There are probably nearly zero people who go camping in Northern California without taking photos daily. The entire region is stunning, and many of its vistas are genuinely unlike any other place in the world. If your camping trip is focused on photography (get it? focused!), there’s not much additional planning required. Northern California is always ready for its photo shoot. Expect to adapt to shifting light, especially along the coast and in the redwood forest, where fog is always a dynamic presence. 

Yosemite Valley has been photographed from every angle by millions of visitors, but that doesn’t make it any less inspiring. The redwood forest is challenging to capture due to the sheer height of the trees (apparently, they’re famous for that), so get creative with your angles. Don’t miss the more subtle subjects inhabiting the ecologically rich forest floor; bright yellow banana slugs are especially showy. From rugged coastal cliffs to snow-capped Sierra peaks, there are few finer places for photography and camping than Northern California. 

Ready to Go Camping in Northern California?

Whether you want to go glamping, tent camping, or RVing in Northern California, you are sure to make memories for a lifetime. This vast region is truly one of the most glorious places on Earth – no hyperbole – and the best way to experience its beauty is by immersing yourself in the great outdoors. Invest some time in planning the best camping trip for you, researching your local destination, and booking your campsites ahead of time.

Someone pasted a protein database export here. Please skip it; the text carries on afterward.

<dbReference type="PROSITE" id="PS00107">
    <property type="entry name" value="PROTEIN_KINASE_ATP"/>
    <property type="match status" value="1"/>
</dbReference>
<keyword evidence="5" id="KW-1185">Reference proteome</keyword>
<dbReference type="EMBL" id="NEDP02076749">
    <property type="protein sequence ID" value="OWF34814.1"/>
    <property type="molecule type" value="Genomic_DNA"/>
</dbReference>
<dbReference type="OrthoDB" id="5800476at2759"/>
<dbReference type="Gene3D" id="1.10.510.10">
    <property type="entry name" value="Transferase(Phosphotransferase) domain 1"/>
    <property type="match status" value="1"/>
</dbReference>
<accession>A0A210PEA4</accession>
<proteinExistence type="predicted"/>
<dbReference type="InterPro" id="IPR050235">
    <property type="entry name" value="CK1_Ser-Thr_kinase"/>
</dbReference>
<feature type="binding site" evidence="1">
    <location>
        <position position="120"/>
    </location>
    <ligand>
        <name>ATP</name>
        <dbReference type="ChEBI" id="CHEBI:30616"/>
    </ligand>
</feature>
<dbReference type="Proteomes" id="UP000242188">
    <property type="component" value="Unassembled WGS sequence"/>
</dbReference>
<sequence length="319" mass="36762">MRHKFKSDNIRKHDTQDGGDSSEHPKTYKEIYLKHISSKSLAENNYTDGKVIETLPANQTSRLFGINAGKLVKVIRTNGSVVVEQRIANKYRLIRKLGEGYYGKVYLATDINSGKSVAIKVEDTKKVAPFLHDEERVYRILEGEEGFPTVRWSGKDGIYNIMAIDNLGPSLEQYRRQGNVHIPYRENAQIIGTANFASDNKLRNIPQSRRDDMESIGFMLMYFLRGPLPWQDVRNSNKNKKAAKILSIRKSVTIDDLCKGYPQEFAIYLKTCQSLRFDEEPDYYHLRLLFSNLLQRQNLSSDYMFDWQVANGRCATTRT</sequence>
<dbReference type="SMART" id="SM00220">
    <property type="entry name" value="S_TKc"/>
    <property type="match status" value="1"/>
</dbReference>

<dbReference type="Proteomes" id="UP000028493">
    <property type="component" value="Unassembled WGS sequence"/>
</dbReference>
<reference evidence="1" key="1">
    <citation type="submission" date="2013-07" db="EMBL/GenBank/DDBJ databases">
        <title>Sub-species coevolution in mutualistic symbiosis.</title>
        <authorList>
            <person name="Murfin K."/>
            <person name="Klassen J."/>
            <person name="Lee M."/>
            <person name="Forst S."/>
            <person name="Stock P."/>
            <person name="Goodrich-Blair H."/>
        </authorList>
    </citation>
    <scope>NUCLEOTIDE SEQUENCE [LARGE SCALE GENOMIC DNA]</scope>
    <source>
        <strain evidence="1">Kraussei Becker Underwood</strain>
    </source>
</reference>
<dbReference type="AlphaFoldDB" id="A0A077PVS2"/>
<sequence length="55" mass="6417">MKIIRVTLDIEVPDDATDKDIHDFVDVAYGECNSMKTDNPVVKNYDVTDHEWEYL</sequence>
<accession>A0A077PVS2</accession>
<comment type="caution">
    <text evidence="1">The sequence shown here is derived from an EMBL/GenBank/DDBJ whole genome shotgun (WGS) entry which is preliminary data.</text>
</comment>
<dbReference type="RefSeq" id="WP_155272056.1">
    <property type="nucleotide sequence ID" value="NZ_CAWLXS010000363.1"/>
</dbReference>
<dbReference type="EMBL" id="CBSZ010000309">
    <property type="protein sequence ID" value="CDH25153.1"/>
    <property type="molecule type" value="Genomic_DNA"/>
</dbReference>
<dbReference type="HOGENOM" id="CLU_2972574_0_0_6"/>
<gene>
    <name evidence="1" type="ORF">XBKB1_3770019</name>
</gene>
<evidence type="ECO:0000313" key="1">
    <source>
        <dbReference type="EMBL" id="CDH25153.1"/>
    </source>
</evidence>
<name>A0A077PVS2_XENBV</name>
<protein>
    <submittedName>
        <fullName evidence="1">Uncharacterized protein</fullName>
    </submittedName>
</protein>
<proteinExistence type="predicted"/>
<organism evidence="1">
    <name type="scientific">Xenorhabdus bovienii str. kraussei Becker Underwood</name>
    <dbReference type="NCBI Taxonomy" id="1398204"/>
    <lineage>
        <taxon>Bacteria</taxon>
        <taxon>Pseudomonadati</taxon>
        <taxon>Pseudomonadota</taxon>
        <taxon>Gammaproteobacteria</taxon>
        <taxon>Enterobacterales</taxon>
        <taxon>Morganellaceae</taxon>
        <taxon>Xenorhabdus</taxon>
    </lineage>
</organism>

FAQs About Camping in Northern California

When is the best time to go camping in Northern California?

Unless you have considerable winter camping experience, Northern California’s mountains are only really suitable camping destinations in summer. Most campgrounds are closed in winter, and the mountains become snow sports destinations. The coast and central valley regions are great for camping year-round, especially if you’re RVing in Northern California. However, the warmest temperatures are in summer, and off-season campers should prepare for rain and potentially cold nights.

Spring is best for wildflowers and the peak flow of waterfalls. During late summer and fall (and often beyond), be aware of fire season dangers. Wildfires occur suddenly and spread rapidly in Northern California and can derail a camping trip. 

Where can you camp in Northern California?

Northern California has countless campgrounds and vast public lands for dispersed camping. There are developed campgrounds in and around national parks, state parks, and national forests. Private campgrounds for tent camping, RVing, and glamping are abundant and offer the widest range of amenities and different camping styles.